Employees of Delavan House, by 
D. Roeple & Son 489 50 

Watervliet Turnpike and R. R. 
Co 376 75 

E. Corning & Co 350 00 

City of Albany 300 00 

Volunteer Relief Association, by 

W. S. Briggs 283 11 

Troy Tickets 275 50 

New York State Bank . . 250 00 



Ladies' Aid Society of Knox, by 

John Hyser $263 55 

Rufns H. King 250 00 

Mechanics' & 'Farmers' Bank. . . 250 00 

Commercial Bank 250 00 

City Bank . . 250 00 

Themas Schuyler 250 00 

Thomas W. Olcott 250 00 

Ransom & Co 250 00 

Columbian Insurance Co., N. Y. 

City 250 00 

Jenkins Van Schaick, N. Y., by 

Miss Harriet Weed 250 00 

Samuel Schuyler 250 00 



THE NORTHERN OHIO SANITARY FAIR. 



213 



E. P. Prentice $250 00 

Alfred E. Wild 250 00 

Stephen Van Rensselaer 250 00 

Employees of Watervliet Arse- 
nal, by D. Walton 233 00 

E. A. Clapp 216 15 

Albany Exchange Bank 200 00 

A. Van Sanvoord 200 00 

W. G. Thomas 100 00 

Merchants' Bank 100 00 

Union Bank 100 00 

Hawkins, Van Antwerp & Co. . 100 00 

Edson &'Co 100 00 

J. J. Austin 100 00 

James Kidd 100 00 

Crook, Palmer & Co. . .". 100 00 

W. N. Strong 100 00 

Alanson A. Sumner 100 00 

Albany Gaslight Co 100 00 

Thurlow Weed 100 00 

H. Pumpelly 100 00 

Viele, Coles & Woodruff 100 00 

Charles Van Benthuysen 100 00 

C. Hammond, Crown Point 100 00 

Weed, Parsons & Co 100 00 

Commerce Insurance Co 100 00 

Albany Insurance Co 100 00 

Albany City Fire Insurance Co. 100 00 

Alexander Van Rensselaer 100 00 

Sharon Soldiers' Aid Society. . . 100 00 

Thomas Olcott 100 00 

Egbert Egbert 100 00 

George Dawson 100 00 

William H. Dewitt 100 00 

J. Taylor Cooper 100 00 

John F. Rathbone 100 00 

J. H. Ten Eyck 100 00 

E. C. Delavan 100 00 

Washington Society of Saratoga 

Springs, by M. W. Putnam. . . 99 21 

Archibald McClure 50 00 

William Newton 50 00 

Charles B. Lansing 50 00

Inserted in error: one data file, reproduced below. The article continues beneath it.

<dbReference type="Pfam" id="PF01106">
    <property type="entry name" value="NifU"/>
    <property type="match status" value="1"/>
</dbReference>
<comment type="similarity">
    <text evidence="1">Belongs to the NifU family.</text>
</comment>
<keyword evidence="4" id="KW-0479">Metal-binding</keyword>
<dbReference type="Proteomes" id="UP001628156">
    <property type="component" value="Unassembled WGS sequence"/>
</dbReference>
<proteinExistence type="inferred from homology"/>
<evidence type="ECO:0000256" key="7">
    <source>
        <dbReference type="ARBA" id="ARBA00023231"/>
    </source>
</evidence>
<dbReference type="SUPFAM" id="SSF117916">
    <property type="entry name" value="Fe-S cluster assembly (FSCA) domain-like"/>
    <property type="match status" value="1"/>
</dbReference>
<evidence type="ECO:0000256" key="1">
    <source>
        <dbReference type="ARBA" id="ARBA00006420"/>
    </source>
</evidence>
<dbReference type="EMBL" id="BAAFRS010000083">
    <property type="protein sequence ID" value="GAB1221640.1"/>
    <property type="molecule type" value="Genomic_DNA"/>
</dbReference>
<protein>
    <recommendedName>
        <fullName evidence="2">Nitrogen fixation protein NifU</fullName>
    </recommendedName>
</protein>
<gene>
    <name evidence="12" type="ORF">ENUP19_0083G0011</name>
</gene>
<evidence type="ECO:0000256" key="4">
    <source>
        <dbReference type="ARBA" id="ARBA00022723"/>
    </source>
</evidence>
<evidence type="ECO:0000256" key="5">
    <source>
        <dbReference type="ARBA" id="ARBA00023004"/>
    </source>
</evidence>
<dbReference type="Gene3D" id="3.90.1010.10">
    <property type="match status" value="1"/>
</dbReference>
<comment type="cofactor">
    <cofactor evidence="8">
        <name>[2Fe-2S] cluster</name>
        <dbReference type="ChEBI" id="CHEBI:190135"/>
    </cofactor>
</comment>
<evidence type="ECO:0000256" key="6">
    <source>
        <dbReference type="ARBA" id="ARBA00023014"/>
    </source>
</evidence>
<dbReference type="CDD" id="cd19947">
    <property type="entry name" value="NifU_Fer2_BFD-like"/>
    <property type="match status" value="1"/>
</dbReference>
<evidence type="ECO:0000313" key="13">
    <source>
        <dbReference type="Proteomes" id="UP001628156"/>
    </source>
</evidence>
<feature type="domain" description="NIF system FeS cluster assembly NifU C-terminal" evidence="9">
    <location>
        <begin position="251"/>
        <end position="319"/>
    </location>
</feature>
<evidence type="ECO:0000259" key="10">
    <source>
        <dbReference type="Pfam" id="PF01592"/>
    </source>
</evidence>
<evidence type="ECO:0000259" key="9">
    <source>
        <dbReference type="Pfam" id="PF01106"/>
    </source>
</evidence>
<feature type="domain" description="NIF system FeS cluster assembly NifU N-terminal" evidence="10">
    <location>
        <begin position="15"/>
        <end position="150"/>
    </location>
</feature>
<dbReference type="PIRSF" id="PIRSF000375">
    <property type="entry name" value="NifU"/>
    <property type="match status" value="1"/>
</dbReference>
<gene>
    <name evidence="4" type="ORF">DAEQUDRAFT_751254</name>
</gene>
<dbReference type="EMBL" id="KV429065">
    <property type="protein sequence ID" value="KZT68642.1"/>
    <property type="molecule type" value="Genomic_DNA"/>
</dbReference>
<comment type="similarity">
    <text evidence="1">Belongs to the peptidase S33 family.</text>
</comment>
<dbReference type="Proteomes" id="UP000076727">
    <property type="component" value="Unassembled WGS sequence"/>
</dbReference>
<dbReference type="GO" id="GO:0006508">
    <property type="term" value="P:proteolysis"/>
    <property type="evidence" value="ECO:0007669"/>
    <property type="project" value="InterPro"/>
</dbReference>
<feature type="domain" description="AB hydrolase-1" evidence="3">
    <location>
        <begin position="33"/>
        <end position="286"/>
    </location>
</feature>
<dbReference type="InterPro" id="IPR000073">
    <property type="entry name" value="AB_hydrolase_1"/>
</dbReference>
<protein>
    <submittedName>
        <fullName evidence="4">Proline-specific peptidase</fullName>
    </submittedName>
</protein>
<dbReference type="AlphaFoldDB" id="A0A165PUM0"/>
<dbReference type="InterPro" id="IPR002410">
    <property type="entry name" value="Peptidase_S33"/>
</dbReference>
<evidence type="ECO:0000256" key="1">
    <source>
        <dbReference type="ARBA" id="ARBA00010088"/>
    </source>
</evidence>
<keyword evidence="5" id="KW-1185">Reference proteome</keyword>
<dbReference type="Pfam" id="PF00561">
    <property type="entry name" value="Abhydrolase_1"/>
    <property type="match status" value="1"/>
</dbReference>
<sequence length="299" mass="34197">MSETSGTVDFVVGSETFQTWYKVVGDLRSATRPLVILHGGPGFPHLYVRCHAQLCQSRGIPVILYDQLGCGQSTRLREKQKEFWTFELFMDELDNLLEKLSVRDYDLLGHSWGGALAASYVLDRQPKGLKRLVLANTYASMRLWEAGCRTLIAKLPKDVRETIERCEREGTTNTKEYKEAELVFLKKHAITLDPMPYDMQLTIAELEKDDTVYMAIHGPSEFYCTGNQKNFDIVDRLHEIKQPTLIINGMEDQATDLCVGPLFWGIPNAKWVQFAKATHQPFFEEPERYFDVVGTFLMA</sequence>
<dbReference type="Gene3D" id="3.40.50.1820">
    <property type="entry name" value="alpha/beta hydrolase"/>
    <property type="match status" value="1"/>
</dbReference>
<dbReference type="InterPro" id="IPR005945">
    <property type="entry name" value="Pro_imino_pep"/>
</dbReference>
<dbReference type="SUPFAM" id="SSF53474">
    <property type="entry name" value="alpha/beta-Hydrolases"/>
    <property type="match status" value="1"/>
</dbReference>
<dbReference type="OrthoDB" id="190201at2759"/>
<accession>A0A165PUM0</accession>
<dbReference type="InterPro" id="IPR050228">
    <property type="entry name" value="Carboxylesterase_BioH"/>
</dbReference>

J. B. L. Pruyn 

H. H. Martin 

E. Wickes 

George A. Woolverton 

Taylor & Waterman 

A. B. McCoy 

Friend Humphrey's Sons .... 

John Tweddle 

M. H. Read 

William Gould 

R. S. & P. Cushman 

Ross & Crocker 

Hon. J. R. Mattison 

Mutual Insurance Co 

Hugh White, Cohoes 

D. J. Boyd 

Hon. Horatio Seymour 

Dr. Alden March 

John Taylor's Sons 

C.B. Redfield 

Win. White 

George H. Thacher 

Mrs. George II. Thacher 

D. S. Lathrop 

Eli Perry 

Mrs. Mary S. Wayland 

White, Loveland & Co 

C. H. Adams : 

Peter Vansevoort 

R. M. Vansickler & Forby .... 

Frank Chamberlain 

Shear, Packard & Co 

Birdsell, Tassett & Olcott 

Isaac W. Vosburgh 

Samuel Anable 

Wilson, Lansing & Co 

C. B. Williams 

William Headlam , 

J. & C.B. Holt 

Peter Monteath , 

Clark, Sumner & Co 

George C. Treadwell 

James Edwards 



$50 00 
50 00 
50 00 
50 00 
50 00 
50 00 
50 00 
50 00 
50 00 
50 00 
50 00 
50 00 
50 00 
50 00 
50 00 
50 00 
50 00 
50 00 
50 00 
50 00 
50 00 
50 00 
50 00 
50 00 
50 00 
50 00 
50 00 
50 00 
50 00 
50 00 
50 00 
50 00 
50 00 
50 00 
50 00 
50 00 
50 00 
50 00 
50 00 
50 00 
50 00 
50 00 
30 00 



The Northern Ohio Sanitary Fair, held at Cleveland, opened late in Feb- 
ruary, 1864, and ran a prosperous career of rather more than a fortnight. 
The following is the official report of the Treasurer, Mr. T. P. Handy. The 
estimates which appear therein have been fully borne out by the subsequent 
sales : 



214 THE TRIBUTE BOOK. 

Cash donations $14,950 77 

Received from forty-four booths in Bazaar 19,082 96 

" " Fine Art Hall and Museum 1,880 63 

" " Mechanics' Hall 4,335 21 

" " Dramatic entertainments 1,040 15 

" " Stereopticon 53275 

" " Floral Hall booths 3,209 07 

" " sale of tickets for admission, evening entertainments, and dining 

hall 33,831 00 

" " other sources in Bazaar 2,491 07 

" " sale of buildings, furniture, &c 9,941 00 

Estimate of value of coal promised, not yet received 4,600 00